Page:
Monday, 21 August 2017

Gregg Allman - Southern Blood, album review

Legend's Leaving

The Greg Allman/Scott Sharrad co-written opener My Only True Friend could be the self-epitaph for this posthumous album, these lines appearing to comment on Allman’s impending passing [he was diagnosed with liver cancer],

You and I both know / This river will surely flow to an end / Keep me in your heart / Keep your soul on the mend / I hope you're haunted by the music of my soul / When I'm gone, please don't fly away / And find you a new love / I can't face living this life alone / I can't bear to think that this might be the end

Sharrad has recently explained that for him the lyric was an imagined dialogue from Duane to Greg – Duane the brother who died in 1971 – but the message still resonates, obviously and naturally, as a confessional lament.

The rest of the songs on the album are covers, Greg Allman too ill to write new music for the planned album, and Dylan’s Going Going Gone provides another lyrical self-reflection, and we can conclude a knowing one as Allman selected, along with others, songs that would provide a mirror to a life fully lived,

I been walkin' the road
I been livin' on the edge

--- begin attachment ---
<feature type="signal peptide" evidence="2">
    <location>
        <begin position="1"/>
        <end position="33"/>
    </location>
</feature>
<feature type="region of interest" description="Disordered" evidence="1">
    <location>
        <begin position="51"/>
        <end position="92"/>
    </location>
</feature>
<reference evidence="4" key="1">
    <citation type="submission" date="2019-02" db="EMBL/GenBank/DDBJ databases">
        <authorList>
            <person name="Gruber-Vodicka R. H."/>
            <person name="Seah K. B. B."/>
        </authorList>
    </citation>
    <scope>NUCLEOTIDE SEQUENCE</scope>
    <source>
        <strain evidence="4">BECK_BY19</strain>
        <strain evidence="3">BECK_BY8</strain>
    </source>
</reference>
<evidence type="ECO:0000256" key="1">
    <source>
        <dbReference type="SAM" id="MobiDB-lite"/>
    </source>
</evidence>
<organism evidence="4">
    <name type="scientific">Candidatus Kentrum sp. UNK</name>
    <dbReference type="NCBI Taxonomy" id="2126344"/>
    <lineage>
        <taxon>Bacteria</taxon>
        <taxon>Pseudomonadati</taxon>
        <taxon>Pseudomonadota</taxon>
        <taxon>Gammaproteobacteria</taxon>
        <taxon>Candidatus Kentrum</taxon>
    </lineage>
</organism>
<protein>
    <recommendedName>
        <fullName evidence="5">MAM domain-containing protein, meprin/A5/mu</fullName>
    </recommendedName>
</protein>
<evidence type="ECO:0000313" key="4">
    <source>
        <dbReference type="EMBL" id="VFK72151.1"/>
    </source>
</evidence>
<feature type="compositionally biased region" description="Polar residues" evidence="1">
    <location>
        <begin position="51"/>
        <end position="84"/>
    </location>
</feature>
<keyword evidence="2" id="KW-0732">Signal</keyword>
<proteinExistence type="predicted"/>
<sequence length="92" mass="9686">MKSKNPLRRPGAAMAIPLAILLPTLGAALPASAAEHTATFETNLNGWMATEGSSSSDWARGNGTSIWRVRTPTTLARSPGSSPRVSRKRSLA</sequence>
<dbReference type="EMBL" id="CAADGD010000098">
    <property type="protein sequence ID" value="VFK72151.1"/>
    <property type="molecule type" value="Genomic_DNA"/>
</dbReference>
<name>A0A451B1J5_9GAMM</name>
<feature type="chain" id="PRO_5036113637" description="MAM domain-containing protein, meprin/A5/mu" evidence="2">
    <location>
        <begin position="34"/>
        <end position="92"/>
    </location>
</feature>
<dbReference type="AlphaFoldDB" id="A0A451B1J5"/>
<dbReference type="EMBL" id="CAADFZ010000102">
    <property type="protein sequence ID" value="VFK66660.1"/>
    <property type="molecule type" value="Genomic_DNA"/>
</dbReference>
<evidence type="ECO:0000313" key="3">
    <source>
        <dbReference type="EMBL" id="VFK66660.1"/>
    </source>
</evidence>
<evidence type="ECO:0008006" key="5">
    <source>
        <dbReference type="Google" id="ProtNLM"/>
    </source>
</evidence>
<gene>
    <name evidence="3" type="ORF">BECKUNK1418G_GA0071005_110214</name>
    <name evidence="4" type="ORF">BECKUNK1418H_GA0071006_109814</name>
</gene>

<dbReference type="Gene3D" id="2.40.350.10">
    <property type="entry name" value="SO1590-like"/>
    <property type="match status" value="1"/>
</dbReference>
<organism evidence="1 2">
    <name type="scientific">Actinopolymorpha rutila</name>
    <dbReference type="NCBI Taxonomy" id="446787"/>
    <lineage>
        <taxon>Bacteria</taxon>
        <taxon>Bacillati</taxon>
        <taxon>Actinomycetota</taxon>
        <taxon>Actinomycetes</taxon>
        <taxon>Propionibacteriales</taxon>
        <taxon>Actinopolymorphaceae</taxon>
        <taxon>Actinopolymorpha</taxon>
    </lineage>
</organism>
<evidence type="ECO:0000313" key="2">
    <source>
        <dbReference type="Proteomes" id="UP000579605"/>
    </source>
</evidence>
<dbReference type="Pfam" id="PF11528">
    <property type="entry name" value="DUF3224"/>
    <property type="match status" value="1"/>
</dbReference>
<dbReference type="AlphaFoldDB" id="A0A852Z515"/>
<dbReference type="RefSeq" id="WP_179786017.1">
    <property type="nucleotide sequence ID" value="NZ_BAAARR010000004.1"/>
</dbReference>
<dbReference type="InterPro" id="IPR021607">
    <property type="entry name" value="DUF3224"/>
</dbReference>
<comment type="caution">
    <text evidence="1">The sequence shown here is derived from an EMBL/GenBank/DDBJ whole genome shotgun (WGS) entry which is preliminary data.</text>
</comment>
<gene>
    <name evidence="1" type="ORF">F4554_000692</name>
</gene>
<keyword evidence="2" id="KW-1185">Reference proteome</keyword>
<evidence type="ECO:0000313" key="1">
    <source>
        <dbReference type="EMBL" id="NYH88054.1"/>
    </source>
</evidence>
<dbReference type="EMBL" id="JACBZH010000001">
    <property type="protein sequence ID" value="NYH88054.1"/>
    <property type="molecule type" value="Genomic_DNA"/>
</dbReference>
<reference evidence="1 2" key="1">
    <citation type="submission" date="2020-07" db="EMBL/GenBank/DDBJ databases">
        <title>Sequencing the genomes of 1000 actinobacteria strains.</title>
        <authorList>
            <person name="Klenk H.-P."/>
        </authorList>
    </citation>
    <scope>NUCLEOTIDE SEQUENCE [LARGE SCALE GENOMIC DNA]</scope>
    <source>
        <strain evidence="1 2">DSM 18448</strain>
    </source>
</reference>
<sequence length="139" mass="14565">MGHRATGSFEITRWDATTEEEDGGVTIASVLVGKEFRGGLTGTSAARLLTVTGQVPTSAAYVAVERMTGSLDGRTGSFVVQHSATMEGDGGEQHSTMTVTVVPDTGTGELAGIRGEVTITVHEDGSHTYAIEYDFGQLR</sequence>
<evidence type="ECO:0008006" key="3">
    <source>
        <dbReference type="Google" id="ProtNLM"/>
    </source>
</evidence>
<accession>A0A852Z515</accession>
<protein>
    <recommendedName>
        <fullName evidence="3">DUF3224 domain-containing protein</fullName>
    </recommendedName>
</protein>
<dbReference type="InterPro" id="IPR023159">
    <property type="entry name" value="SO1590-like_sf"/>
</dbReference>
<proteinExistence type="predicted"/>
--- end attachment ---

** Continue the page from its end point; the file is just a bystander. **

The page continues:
Now, I've just got to go
Before I get to the ledge
So I'm going
I'm just going
I'm gone

This song gets a brilliant musical rendition, the dobro and the backing vocals and the horns and the slide guitar and the pedal steel and more all exquisite in its southern orchestration.

There are other truly beautiful covers, of Jeff Buckley’s Once I Was, and of his good friend Jackson Browne’s Song for Adam with JB as guest vocal. This song closes the album so sweetly.

It’s not all maudlin. The blues of Willie Dixon’s I Love the Life I Live is punched out with some stonking sax and Allman able to sing the words with his own genuine conviction. Johnny Johnson’s Blind Bats and Swamp Rats is full of sass.

There is a fine cover of Penn and Oldham’s Out of Left Field where the supporting vocal of Buddy Miller is clearly heard, vocals added across the album after Allman’s death along with other additions from fellow artists to fill the gaps which had been left. Another superb song covered is Lowell George’s Willin’, chosen apparently by the album’s produce Don Was, where the lyric

I’m willin’ to keep movin’

becomes, after Allman’s death, the perfect metaphor for his music’s continued journey reflecting a legendary life.

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